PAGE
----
The photo of many people riding on one vehicle is an example of daily life in tough places in the world. And it creates a perfect opportunity for a fun activity!
Provide your information below to gain access to additional content on this page — stories with photos about daily life in tough places that you can share with children along with a seek-and-find photo and answer key.
In tough places around the world, going from place to place might look different than the way you travel to the store or to a friend’s house. Often a bicycle is the best way to get around, or even walking. Or as in the photo below, many people riding on one vehicle!
Can you correctly count the passengers? When you think you have the answer, slide the screen to see if you are correct.
You can also download and print this game and the following stories for an activity that does not require screen time.
Below you will find stories of children living in the toughest places who received the gift of meals, eyeglasses, and clean water!
Anotida lives in the slums of Zimbabwe. The gift of meals from people like you has changed her life. The highlight of Anotida’s day is when she goes to school. It is there that she receives what is routinely her only meal of the day.
Anotida is being raised by her grandma who not only cares for her, but also for her mom who is severely disabled and cannot speak. Her “home” is made of cardboard boxes and pieces of fabric.
When our ministry team walked into the tiny school room where she learns, 63 little faces peered up from their desks. Just two years ago they were faces that reflected malnutrition and neglect. Now they are healthy and eager to learn.
Anotida and her classmates now have a daily healthy meal thanks to people like you who care about those who are hungry. What do you think it would be like to eat only one meal a day?
Nine years old and covered in bruises, Aimar* walked into a vision clinic in the Middle East hosted by Unto® and local field team members. A local doctor was in the room too. Though the purpose of the clinic was to test people’s eyesight, our team could not overlook the scrapes and bruises. They called the doctor over to meet Aimar and talk with him in his own language.
In the course of conversation Aimar revealed that he was a Syrian refugee who had come to the clinic alone. When the doctor gently brought up the question of his injuries, the boy’s response was simple: “I fall down a lot.”
“I fall down a lot” sounded suspicious to everyone present — until they tested his sight. From 10 feet away he could not see the top line of the eye chart. From 4 feet away he could not tell how many fingers people held up. His sight was so bad that by U.S. standards he would be considered legally blind.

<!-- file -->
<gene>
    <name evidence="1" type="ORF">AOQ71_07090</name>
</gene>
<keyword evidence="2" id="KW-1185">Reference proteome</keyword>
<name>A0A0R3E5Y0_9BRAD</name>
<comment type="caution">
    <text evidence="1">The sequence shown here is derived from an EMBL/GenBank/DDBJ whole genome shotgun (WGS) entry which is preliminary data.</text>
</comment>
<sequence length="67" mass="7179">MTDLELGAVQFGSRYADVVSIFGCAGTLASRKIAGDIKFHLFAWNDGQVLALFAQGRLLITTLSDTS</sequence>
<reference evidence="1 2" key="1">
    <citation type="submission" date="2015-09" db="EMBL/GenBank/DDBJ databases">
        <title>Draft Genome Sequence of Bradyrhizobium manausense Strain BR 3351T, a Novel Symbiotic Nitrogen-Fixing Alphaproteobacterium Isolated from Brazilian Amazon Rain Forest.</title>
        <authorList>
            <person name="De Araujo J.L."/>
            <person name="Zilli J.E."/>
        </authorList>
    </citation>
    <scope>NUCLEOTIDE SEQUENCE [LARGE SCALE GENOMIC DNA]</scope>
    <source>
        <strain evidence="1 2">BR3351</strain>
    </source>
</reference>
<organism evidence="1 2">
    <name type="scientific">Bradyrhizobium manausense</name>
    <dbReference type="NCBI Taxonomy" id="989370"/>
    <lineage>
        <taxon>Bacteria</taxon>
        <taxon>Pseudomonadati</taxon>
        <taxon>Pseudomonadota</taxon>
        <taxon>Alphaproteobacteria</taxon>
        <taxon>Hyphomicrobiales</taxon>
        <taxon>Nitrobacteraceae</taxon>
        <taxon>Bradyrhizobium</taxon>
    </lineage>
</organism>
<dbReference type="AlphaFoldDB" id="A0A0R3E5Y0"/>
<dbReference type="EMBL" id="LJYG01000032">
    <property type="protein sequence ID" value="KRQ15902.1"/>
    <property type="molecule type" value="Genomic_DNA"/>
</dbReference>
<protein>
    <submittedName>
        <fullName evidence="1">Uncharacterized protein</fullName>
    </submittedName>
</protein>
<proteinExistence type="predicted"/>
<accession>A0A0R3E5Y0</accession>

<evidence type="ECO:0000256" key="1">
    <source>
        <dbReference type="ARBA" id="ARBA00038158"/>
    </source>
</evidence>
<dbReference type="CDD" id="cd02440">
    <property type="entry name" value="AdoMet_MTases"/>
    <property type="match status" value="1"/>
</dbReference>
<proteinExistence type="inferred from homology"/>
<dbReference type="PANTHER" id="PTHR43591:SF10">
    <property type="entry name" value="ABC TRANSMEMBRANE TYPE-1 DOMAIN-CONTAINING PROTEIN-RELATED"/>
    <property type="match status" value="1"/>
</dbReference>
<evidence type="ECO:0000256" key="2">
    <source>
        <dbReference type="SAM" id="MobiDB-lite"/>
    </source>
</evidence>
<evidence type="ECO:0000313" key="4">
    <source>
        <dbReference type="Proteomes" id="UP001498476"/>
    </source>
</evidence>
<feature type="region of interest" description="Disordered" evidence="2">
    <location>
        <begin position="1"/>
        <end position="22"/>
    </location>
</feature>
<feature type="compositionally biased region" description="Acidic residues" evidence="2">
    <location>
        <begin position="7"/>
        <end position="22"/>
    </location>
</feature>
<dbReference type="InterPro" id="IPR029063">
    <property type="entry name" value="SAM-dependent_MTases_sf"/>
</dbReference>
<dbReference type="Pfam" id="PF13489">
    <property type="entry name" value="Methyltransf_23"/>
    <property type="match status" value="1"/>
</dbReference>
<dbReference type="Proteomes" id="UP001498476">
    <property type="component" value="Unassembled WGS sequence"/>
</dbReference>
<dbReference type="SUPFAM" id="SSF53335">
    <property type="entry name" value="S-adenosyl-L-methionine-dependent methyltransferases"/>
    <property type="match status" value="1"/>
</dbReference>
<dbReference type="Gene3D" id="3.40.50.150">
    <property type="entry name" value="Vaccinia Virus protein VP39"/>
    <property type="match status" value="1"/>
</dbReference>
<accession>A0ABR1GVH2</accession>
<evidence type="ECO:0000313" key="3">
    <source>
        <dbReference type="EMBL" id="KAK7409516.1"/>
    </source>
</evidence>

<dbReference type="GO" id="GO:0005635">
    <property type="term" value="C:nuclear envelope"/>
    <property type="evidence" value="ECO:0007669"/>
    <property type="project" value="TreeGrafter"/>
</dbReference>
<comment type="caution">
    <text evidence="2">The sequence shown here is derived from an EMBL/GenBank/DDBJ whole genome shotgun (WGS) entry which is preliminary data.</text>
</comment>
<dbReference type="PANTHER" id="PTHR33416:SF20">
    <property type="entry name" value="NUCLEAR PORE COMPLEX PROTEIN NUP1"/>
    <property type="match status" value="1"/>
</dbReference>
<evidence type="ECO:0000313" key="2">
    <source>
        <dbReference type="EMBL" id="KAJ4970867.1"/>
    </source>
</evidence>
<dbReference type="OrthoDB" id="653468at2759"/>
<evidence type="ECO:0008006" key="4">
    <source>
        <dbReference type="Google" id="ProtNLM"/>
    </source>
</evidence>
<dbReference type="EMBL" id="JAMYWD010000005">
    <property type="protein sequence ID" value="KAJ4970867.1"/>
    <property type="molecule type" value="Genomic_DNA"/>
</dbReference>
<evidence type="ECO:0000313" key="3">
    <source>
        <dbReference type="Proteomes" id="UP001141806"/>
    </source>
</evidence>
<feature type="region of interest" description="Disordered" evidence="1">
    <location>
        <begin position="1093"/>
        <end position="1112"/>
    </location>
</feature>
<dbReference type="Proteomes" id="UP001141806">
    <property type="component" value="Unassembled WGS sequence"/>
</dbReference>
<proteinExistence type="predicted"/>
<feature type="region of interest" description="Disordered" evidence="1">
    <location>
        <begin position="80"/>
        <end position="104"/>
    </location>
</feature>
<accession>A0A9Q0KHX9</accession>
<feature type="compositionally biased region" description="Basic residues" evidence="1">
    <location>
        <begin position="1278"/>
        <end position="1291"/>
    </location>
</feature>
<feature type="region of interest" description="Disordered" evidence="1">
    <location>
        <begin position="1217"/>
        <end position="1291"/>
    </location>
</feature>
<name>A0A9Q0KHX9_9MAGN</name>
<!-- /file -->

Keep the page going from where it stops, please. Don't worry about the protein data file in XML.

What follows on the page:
Aimar was serious when he told the doctor he fell down a lot. At 9 years old he was covered in bruises, because he literally could not see things right in front of him.
Aimar received a pair of glasses that day. Think of how radically young Aimar’s life was changed. He left the vision clinic that day able to move freely, without fear of tripping over unseen hazards. A simple pair of eyeglasses changed his life! How would your life be different if you couldn’t see well?
*Name changed for security reasons
Until recently, children in a remote village of Chad faced a dreadful daily task: searching for water.
Finding the water took long hours and was often dangerous in the 105-degree heat. If water was discovered, it was almost certainly contaminated. Waterborne illnesses come with the territory in this part of the world where clean water is scarce. And children are especially vulnerable.
But families in the village of Koli had no other choice. They had to settle for whatever they could find, even if it meant drinking water polluted by disease.
Making matters worse, the villagers could only grow crops three months out of the year when brief rains blew through. So food eventually became almost as scarce as water, leaving them thirsty and hungry.
Thankfully, all of this is changing because of the support of caring people like you. Unto and local partners installed a new water well and a generator for fast, efficient pumping. Now children and families can access safe, clean water any time. And they can grow food year-round.
Now children can play and go to school instead of searching for water! How would your daily life be different if you had to spend hours searching for water?
For nearly 30 years, Unto® has leveraged strategic global partnerships and the service of dedicated volunteers to relieve suffering through humanitarian aid in more than 75 countries. Unto serves people around the world as part of Cru®’s diverse, 190-country network.